Publication date: 9th January 2020 Genre: Historical Fiction, Crime, Thriller

Find Stasi Winter on Goodreads

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My Review

I seem to make a habit of coming to series part way through.  Such is the case with this series by David Young set in pre-unification Germany. However, although Stasi Winter is the fifth book in the series, I’m happy to say it works perfectly well as a standalone read. Having said that, there are references throughout to events in earlier books which would amount to spoilers. It certainly makes me wish I’d discovered the series earlier so that I could have read all the other books – Stasi Child, Stasi Wolf, Stasi State and Stasi 77 – first .

With events taking place over a few weeks in the ‘catastrophic’ winter of 1978/79, the author cleverly weaves the adverse weather and its impact into the plot. And the grim realities of everyday life for the population of East Germany are vividly depicted. Living in an oppressive state where people are in constant fear of informers and the secret police (the infamous Stasi), it’s no wonder individuals dream of escaping beyond the Anti-Fascist Protection Barrier (what we know as the Berlin Wall) and will go to almost any lengths to reach the West. However, it’s a high-risk venture with long-lasting repercussions for those who are caught – and their families – as will become evident.

I really liked the interesting dynamics the author creates between Müller and her investigation team. There’s clearly history between some of them and the reader may, like Müller herself, wonder just who can trusted at certain points. As well as the return of old sparring partner Jager, a Stasi Colonel who seems to have a finger in every pie, one particular individual from a previous case provides the reader with an unique insight on events.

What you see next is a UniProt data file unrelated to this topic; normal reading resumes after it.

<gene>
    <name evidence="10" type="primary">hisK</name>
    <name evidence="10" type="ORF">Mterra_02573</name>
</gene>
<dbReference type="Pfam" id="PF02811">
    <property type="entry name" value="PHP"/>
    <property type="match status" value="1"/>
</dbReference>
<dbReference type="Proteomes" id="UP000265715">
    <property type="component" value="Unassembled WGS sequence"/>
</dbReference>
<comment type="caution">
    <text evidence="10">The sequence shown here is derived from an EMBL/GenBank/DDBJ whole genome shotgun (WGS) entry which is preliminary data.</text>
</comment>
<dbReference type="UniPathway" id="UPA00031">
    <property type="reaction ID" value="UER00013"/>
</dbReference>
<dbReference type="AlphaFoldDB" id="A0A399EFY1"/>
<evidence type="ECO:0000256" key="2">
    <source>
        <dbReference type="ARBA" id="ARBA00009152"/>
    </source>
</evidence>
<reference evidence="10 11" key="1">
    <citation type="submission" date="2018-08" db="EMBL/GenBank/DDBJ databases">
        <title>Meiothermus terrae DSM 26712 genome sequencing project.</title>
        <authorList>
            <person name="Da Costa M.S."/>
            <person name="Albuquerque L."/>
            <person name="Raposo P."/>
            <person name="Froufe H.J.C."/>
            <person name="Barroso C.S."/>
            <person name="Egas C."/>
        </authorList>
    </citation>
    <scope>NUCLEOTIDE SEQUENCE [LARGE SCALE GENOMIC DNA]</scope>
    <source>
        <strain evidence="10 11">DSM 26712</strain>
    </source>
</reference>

The author keeps the chapters short and the pace intense as the story moves towards its explosive conclusion. And the end of the book includes a teaser for where the story might go next.  A sign, I hope, now that I’ve discovered the series, that there will be another case for Karin Müller before very long.

Stasi Winter is a skilfully constructed and gripping crime thriller with a real sense of period atmosphere.  I received a review copy courtesy of Zaffre and Readers First.

In three words: Tense, compelling, assured

Try something similar: Zoo Station by David Downing

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CityCrime 2014 DY PhotoAbout the Author

East Yorkshire-born David Young began his East German-set crime series on a creative writing MA at London’s City University when Stasi Child – his debut – won the course prize. The novel went on to win the 2016 CWA Historical Dagger, and both it and the 2017 follow-up, Stasi Wolf, were longlisted for the Theakston Old Peculier Crime Novel of the Year. His novels have been sold in eleven territories round the world.

Before becoming a full-time author, David was a senior journalist with the BBC’s international radio and TV newsrooms for more than 25 years. He divides his time – and his writing – between Twickenham in the UK and the Cyclades islands in Greece. (Photo credit: author website)